Through the intense 4-day sessions, the teachers are briefed about the kind of neurodevelopmental disorders, such as Attention Deficit Hyperactivity Disorder (ADHD), Learning disability (LD), Autism Spectrum Disorder and Intellectual Disability, that affect the growth of a child in a normal environment.

The teachers are asked to identify children in their school or classes if any of them shows any symptom of a hidden disability. The identified children are then assessed by clinical psychologists and if confirmed, their teachers and parents are counselled and provided with methods and strategies to deal with them.

Determined to bring a change in the lives of these children, this diligent workforce is leaving no stone unturned when it comes to mentoring teachers about this issue. One such example is Gaurav Kulshreshtha, manager and psychotherapist, Project Inclusion.

Holding the core values of empathy and sensitivity close to his heart, he has mastered the art of conveying the serious topic of mental health in a simple and interesting way.

Currently heading the training sessions in Hapur district of Uttar Pradesh, he engages in light-hearted conversations to break the monotony. The session gains momentum as teachers come up with queries. They nod their head in agreement and raise their hand in case of any confusion.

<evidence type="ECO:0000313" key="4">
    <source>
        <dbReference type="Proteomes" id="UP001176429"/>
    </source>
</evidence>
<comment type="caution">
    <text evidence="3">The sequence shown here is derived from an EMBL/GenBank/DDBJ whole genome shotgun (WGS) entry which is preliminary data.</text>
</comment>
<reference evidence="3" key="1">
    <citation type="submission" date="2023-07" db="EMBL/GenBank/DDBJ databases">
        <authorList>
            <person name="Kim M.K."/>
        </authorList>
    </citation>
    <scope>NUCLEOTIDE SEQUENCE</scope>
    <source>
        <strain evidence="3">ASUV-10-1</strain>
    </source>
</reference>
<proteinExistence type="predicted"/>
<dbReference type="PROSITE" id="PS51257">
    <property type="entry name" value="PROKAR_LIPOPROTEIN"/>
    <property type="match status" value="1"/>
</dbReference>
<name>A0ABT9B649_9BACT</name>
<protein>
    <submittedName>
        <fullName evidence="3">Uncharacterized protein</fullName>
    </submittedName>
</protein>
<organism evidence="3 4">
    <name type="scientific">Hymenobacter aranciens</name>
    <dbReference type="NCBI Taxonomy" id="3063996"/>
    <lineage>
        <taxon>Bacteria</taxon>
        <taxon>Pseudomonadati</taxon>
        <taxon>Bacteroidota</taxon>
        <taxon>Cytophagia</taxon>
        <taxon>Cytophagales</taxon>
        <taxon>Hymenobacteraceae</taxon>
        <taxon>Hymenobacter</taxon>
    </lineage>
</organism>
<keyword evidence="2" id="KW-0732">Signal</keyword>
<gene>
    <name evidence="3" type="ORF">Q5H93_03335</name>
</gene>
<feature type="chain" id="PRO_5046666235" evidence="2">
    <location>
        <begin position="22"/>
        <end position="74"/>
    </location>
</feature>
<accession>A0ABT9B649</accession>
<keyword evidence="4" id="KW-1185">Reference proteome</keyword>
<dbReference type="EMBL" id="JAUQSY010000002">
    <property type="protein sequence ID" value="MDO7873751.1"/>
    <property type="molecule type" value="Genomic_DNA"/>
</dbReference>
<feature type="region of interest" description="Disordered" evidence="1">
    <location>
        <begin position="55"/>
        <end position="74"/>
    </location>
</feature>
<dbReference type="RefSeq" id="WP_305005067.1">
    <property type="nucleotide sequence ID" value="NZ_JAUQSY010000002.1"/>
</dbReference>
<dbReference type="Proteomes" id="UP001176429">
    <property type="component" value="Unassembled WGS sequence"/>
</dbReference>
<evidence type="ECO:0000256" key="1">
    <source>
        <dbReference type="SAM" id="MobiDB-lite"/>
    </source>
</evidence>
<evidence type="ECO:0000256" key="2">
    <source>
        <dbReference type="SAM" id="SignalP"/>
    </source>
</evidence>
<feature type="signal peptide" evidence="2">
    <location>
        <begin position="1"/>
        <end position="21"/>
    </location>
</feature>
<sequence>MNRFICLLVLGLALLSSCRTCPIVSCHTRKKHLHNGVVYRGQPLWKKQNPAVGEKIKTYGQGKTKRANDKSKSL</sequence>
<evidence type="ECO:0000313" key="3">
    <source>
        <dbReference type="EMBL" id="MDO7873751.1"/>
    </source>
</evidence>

“How do I differentiate between LD and ADHD?” asks a teacher, while another one diligently makes notes from the presentation in front of her. They hear in apt attention about the checklist to identify children with neurodevelopmental disorders.

Gaurav Kulshreshtha during a training session in Hapur, Uttar Pradesh

“There is a dearth of special educators in the country, so we have to train regular teachers in a very simple and easy language so that they are able to grasp the subject and accurately identify case studies in their school and classes,” Kulshreshtha said.

He said that government school children generally belong to the lower strata of the society and do not have access to this kind of intervention from teachers or psychologists and the end result is that they have to drop out of school once they reach higher classes as they are not able to compete with normal kids.

“Our work becomes all the more important in such a scenario. Quality and inclusive education is the right of every child,” he added.

Another Project Inclusion trainer said the sessions have made her realise the ground realities in the remote villages.

“When I talk to the teachers during sessions and parents during assessments, I realise the level of ignorance there is about mental health. A lot of counselling is needed to make them understand the consequences their child will have to face if not given the proper atmosphere to grow,” the trainer said.

“Even if parents are not able to understand properly what is wrong with their child, they want us to help them. These children need us and we try our best to live up to their expectations,” the trainer added.

Launched in 2016, Project Inclusion has till now reached 9 states in the country. Over 12,000 teachers have received orientation in over 300 sessions. The teachers have till now submitted over 7,000 case studies of children suffering with suspected neurodevelopmental disorders.